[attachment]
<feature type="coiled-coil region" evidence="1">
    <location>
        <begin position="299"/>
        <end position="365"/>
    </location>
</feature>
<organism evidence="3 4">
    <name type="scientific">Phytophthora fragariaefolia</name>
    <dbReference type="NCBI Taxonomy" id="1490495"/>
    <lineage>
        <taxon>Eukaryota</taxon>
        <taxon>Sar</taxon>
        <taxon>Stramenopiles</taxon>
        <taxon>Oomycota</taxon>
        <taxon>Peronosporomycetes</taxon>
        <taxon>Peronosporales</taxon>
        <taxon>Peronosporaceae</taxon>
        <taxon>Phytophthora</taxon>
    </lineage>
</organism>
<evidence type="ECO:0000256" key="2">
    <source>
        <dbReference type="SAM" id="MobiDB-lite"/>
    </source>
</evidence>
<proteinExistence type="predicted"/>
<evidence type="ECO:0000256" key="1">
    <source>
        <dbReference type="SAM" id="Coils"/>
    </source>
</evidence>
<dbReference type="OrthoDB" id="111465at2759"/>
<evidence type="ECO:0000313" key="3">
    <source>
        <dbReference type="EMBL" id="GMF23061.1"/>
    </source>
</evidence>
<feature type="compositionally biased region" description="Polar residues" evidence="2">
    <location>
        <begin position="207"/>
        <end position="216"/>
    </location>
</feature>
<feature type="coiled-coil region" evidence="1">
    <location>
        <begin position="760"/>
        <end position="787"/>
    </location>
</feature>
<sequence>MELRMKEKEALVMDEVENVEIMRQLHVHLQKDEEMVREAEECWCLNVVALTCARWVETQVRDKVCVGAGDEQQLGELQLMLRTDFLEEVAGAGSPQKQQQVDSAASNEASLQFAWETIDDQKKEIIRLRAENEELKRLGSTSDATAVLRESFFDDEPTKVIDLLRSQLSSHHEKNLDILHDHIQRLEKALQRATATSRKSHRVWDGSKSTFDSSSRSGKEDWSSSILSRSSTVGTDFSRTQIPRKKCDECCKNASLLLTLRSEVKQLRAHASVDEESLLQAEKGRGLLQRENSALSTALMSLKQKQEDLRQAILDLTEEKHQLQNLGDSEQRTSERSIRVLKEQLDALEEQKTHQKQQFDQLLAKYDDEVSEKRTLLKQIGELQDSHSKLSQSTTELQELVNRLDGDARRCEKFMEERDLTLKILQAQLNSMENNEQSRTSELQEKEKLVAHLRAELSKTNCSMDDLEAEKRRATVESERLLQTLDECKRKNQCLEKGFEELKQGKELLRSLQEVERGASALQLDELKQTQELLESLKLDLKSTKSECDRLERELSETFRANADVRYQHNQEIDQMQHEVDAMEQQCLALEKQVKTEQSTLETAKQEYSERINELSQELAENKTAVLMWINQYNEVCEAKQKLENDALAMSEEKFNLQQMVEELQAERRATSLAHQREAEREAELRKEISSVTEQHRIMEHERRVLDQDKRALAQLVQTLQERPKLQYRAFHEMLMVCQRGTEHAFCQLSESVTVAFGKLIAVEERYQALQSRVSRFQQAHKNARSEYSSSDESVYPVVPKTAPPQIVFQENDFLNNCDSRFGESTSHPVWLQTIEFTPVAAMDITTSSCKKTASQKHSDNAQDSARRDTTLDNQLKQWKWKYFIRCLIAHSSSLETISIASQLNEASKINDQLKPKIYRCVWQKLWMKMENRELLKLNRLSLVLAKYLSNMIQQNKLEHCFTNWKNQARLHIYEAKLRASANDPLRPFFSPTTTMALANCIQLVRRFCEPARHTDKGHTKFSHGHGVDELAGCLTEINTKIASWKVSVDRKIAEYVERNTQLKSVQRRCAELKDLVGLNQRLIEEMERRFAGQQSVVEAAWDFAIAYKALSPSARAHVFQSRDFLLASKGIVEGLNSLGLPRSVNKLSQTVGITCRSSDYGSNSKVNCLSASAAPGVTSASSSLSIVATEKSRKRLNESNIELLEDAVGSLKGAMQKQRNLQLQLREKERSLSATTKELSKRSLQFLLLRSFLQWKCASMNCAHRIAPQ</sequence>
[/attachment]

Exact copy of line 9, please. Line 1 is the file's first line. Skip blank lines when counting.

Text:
    <dbReference type="NCBI Taxonomy" id="1490495"/>